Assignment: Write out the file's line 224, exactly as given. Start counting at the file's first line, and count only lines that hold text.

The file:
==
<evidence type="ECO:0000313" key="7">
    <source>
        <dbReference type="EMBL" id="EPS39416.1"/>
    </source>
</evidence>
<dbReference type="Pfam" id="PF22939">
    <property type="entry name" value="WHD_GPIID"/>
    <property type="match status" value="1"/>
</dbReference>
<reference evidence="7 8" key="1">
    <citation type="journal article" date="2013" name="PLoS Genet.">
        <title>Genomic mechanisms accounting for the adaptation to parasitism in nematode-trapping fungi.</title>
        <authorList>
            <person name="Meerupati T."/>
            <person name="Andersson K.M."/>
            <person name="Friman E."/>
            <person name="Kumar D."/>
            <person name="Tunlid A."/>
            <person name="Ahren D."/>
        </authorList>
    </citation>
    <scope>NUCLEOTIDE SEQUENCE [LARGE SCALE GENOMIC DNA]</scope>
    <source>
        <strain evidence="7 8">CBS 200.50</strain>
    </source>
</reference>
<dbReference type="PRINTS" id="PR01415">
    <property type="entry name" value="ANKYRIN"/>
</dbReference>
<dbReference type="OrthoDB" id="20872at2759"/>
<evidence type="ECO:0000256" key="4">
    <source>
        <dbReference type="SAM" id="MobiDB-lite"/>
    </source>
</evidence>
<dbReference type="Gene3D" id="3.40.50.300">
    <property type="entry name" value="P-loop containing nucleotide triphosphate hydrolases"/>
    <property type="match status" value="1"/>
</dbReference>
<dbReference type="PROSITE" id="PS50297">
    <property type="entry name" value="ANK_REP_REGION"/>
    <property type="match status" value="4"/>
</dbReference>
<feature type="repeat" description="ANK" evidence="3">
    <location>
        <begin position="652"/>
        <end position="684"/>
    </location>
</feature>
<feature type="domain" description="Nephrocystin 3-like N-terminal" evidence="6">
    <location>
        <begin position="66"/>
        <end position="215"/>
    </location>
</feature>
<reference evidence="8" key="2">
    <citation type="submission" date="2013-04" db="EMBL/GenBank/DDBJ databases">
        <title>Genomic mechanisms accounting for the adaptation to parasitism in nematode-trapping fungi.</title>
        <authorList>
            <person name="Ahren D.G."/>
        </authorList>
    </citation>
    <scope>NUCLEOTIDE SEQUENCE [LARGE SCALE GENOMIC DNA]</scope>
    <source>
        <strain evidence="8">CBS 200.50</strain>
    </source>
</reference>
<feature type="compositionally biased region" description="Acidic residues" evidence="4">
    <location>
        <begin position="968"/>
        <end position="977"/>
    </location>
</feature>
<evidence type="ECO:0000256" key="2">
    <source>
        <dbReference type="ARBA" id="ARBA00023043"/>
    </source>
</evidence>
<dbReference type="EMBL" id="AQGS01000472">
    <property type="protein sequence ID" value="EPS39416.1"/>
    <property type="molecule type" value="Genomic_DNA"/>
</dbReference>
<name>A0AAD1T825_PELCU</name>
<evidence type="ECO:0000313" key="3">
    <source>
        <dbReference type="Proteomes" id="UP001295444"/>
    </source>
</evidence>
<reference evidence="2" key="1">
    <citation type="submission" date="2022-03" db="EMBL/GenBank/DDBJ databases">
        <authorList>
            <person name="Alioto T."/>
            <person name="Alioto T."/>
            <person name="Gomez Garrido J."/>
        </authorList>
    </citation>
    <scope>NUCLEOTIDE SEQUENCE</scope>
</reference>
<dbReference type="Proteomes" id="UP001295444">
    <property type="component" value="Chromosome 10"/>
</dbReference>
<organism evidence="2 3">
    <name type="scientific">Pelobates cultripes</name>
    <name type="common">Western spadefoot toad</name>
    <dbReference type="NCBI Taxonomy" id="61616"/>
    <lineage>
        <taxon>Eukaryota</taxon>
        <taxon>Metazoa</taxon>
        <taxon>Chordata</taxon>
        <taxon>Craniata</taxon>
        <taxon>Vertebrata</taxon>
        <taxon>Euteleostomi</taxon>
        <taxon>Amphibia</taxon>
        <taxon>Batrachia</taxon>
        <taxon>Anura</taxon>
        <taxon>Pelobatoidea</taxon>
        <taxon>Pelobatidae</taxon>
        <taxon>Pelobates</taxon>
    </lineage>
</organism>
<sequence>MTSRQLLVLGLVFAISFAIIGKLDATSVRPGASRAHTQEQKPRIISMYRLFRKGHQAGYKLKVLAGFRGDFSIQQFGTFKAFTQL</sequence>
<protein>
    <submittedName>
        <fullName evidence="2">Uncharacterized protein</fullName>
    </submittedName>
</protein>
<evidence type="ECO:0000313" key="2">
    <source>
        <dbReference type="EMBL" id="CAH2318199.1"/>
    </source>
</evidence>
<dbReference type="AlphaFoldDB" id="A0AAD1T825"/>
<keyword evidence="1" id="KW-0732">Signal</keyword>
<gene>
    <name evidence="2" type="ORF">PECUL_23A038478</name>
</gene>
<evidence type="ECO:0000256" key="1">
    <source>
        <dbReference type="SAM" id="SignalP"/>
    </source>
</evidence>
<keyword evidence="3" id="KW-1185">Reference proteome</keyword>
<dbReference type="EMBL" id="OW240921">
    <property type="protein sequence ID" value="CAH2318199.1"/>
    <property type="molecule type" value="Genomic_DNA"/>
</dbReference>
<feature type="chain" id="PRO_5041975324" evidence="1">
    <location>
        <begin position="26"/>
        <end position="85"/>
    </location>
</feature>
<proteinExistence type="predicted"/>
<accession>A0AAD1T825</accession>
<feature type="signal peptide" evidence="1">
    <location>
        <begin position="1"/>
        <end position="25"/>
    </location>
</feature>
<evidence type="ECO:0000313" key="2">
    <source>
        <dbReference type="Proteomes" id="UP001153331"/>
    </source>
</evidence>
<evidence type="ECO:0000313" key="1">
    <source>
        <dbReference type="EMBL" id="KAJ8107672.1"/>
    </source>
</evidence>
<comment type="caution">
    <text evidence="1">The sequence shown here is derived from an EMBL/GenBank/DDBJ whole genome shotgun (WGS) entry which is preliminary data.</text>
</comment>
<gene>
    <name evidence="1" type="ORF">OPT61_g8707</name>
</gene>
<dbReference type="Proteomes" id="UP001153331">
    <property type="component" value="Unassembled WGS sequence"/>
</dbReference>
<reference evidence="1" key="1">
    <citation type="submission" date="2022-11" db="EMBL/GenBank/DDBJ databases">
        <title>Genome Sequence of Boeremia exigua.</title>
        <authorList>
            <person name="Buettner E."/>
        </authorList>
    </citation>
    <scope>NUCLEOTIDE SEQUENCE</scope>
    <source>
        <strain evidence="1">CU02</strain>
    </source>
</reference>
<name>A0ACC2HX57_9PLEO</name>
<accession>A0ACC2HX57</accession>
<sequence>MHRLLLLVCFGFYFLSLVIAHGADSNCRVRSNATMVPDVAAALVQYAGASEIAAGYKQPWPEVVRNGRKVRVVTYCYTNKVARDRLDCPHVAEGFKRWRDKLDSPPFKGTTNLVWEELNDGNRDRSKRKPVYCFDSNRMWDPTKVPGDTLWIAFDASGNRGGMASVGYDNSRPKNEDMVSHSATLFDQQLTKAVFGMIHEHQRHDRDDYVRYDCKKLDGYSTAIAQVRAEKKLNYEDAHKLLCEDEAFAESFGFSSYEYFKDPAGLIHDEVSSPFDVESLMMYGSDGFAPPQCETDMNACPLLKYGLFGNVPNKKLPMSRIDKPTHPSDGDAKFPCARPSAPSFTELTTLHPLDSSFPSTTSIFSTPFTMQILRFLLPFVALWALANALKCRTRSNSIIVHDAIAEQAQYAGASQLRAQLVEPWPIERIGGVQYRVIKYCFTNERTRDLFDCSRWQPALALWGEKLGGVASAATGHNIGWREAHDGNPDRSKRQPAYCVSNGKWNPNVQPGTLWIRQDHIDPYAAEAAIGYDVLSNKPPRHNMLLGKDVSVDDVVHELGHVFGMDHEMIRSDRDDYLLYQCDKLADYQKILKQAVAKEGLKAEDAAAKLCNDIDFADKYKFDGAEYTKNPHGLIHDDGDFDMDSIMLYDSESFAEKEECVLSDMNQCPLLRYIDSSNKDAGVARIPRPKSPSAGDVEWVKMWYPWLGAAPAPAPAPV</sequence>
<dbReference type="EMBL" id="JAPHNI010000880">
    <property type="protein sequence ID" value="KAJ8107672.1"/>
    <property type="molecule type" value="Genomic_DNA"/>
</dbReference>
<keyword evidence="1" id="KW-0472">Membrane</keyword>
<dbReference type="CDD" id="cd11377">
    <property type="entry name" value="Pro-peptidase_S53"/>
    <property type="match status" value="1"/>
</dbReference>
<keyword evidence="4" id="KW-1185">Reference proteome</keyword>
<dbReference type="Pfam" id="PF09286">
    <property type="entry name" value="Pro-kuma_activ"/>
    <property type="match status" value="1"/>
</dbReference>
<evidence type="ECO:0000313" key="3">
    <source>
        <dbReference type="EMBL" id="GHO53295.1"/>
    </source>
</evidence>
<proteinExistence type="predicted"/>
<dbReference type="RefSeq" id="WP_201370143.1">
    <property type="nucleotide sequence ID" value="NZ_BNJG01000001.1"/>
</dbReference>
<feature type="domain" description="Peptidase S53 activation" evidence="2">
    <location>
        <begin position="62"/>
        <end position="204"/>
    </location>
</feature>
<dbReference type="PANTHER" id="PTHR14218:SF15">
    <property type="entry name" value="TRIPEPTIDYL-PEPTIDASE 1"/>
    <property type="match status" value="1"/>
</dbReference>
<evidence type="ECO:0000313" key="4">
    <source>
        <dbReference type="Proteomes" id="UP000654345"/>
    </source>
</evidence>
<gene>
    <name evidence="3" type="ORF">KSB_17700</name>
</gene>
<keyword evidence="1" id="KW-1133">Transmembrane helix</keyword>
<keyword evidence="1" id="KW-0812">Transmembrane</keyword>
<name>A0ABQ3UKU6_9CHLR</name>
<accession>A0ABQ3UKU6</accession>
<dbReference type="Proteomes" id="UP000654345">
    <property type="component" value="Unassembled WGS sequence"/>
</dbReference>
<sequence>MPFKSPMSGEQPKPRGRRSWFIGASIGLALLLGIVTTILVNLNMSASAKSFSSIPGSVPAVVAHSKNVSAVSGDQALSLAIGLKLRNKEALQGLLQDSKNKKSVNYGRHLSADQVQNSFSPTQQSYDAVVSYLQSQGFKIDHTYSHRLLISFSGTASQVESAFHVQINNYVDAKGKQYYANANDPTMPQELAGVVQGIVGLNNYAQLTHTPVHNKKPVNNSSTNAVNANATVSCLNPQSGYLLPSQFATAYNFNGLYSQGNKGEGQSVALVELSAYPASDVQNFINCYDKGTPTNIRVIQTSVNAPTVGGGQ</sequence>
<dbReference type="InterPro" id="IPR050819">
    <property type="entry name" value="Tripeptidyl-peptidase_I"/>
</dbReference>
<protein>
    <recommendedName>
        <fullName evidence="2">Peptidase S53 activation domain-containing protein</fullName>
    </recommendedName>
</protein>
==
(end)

<dbReference type="PANTHER" id="PTHR14218:SF15">